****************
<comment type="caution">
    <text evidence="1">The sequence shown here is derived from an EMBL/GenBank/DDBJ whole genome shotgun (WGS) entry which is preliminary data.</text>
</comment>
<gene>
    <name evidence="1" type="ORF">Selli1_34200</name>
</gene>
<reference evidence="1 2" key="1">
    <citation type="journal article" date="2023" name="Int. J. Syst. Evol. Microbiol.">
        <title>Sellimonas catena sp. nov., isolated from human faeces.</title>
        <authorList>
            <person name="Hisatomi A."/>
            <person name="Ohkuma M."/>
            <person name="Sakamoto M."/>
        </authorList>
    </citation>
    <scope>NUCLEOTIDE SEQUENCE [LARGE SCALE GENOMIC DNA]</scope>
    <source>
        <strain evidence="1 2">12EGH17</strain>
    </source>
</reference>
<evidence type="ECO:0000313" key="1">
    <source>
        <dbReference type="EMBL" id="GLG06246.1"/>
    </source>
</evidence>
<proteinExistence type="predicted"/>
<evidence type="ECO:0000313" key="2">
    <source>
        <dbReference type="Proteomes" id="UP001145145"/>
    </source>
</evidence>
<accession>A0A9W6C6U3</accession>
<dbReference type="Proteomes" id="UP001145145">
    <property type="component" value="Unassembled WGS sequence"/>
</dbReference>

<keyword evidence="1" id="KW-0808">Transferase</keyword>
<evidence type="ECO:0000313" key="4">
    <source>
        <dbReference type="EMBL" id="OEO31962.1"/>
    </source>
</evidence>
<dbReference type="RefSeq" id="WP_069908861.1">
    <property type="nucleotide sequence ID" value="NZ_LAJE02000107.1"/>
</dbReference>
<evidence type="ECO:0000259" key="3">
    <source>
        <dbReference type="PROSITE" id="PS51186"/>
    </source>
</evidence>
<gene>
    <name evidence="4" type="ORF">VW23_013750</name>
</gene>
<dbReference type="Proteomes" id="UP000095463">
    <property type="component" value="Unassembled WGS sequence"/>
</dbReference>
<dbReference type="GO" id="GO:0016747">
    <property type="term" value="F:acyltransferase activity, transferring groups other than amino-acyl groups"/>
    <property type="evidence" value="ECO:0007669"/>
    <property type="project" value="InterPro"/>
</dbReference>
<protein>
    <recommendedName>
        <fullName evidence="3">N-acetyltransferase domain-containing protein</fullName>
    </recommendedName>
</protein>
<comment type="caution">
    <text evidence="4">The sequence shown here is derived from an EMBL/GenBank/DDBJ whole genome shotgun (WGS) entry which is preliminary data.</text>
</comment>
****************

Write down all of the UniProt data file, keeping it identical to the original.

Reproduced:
<comment type="caution">
    <text evidence="1">The sequence shown here is derived from an EMBL/GenBank/DDBJ whole genome shotgun (WGS) entry which is preliminary data.</text>
</comment>
<gene>
    <name evidence="1" type="ORF">Selli1_34200</name>
</gene>
<reference evidence="1 2" key="1">
    <citation type="journal article" date="2023" name="Int. J. Syst. Evol. Microbiol.">
        <title>Sellimonas catena sp. nov., isolated from human faeces.</title>
        <authorList>
            <person name="Hisatomi A."/>
            <person name="Ohkuma M."/>
            <person name="Sakamoto M."/>
        </authorList>
    </citation>
    <scope>NUCLEOTIDE SEQUENCE [LARGE SCALE GENOMIC DNA]</scope>
    <source>
        <strain evidence="1 2">12EGH17</strain>
    </source>
</reference>
<evidence type="ECO:0000313" key="1">
    <source>
        <dbReference type="EMBL" id="GLG06246.1"/>
    </source>
</evidence>
<proteinExistence type="predicted"/>
<evidence type="ECO:0000313" key="2">
    <source>
        <dbReference type="Proteomes" id="UP001145145"/>
    </source>
</evidence>
<accession>A0A9W6C6U3</accession>
<dbReference type="Proteomes" id="UP001145145">
    <property type="component" value="Unassembled WGS sequence"/>
</dbReference>

<keyword evidence="1" id="KW-0808">Transferase</keyword>
<evidence type="ECO:0000313" key="4">
    <source>
        <dbReference type="EMBL" id="OEO31962.1"/>
    </source>
</evidence>
<dbReference type="RefSeq" id="WP_069908861.1">
    <property type="nucleotide sequence ID" value="NZ_LAJE02000107.1"/>
</dbReference>
<evidence type="ECO:0000259" key="3">
    <source>
        <dbReference type="PROSITE" id="PS51186"/>
    </source>
</evidence>
<gene>
    <name evidence="4" type="ORF">VW23_013750</name>
</gene>
<dbReference type="Proteomes" id="UP000095463">
    <property type="component" value="Unassembled WGS sequence"/>
</dbReference>
<dbReference type="GO" id="GO:0016747">
    <property type="term" value="F:acyltransferase activity, transferring groups other than amino-acyl groups"/>
    <property type="evidence" value="ECO:0007669"/>
    <property type="project" value="InterPro"/>
</dbReference>
<protein>
    <recommendedName>
        <fullName evidence="3">N-acetyltransferase domain-containing protein</fullName>
    </recommendedName>
</protein>
<comment type="caution">
    <text evidence="4">The sequence shown here is derived from an EMBL/GenBank/DDBJ whole genome shotgun (WGS) entry which is preliminary data.</text>
</comment>